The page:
Holly Burn: I Am Special

It’s a struggle to review Holly Burn. It’s a struggle to articulate what just happened, who she is, what she does, whether it’s funny, or whether there’s a point to it at all.

It’s fascinating to watch but you’re also compelled to run away.

Burn shrieks at the audience immediately upon their arrival. “HAVE YOU HAD YOUR DINNER?”, she yells at an affronted front-row, while strutting around in a fluorescent pink jumpsuit and excess gold eye-shadow. She then proceeds to insult the Underbelly staff and stretch across audience members before commencing a disjointed analysis of 80s Newcastle.

While she is a performer renowned for her character comedy, Holly Burn’s hour of madness reflects on how she was, as most children are, termed ‘special’ aged four. She then imagines how special her life should’ve turned out to be, ignoring the reality of actual mundane adulthood. We unwittingly enter her delusional dreamworld, characterised wholly by shrill, creepy weirdness. It ranges from her singing with Barbra Streisand at Carnegie Hall to eating nectarines naked in Italy. It’s fascinating to watch but you’re also compelled to run away.

The moment when she decides to perform her show in Japanese Kabuki style – that is, extremely slowly, is a real highlight… or lowlight, depending on whether you enjoy Japanese Kabuki or indeed, a British woman performing bad oral sex on a microphone in slow-mo.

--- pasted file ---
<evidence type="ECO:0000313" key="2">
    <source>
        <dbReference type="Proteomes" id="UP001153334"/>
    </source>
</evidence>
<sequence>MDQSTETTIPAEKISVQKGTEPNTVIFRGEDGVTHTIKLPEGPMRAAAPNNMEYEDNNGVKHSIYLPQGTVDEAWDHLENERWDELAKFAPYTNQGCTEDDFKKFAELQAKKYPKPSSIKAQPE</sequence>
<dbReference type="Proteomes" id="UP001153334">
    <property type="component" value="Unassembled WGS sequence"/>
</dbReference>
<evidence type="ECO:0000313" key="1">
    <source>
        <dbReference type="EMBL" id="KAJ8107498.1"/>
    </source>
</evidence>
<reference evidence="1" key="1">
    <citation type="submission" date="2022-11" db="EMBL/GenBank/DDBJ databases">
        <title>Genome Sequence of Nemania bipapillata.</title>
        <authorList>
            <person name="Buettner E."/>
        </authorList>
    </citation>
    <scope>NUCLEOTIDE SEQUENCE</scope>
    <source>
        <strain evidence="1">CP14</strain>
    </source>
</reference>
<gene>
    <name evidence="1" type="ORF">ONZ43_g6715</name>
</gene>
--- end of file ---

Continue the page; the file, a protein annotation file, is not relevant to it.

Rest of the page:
It all sounds quite hysterical written down, but in plain sight, it was more uncomfortable than it was entertaining. A few questions that ran through my head throughout were as follows: “Is she drunk? Is she high? Is she real? Can I please leave?!” You’re left stunned by the insanity, rather than the hilarity, of it all.

I wouldn’t say I recommend this show, but if you want to see an hour of silly nothingness you’ll never forget, go to see Holly Burn. It’s an experience but not necessarily a good one.

Reviews by Sarah Gough

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The Blurb

Holly’s special, she knows it… but when will everyone else catch on?! The loud voice of Generation Y wants it all, without doing anything to get it. ‘A proper mad comedian’ (Stewart Lee's Fringe Recommendation 2015). A gloriously silly woman with a warped mind and a cheerful disregard for shame.’ **** (Chortle.co.uk). ‘Hilarious... Burn is an irresistible performer …. her writing is strong too, packed with deliciously surreal details…’ (Independent). James Acaster's Top Comedy Picks 2015. ‘One of my favourite acts to watch ever’ (Guardian). ‘Turns stand-up on its head. **** (ToDoList.org.uk).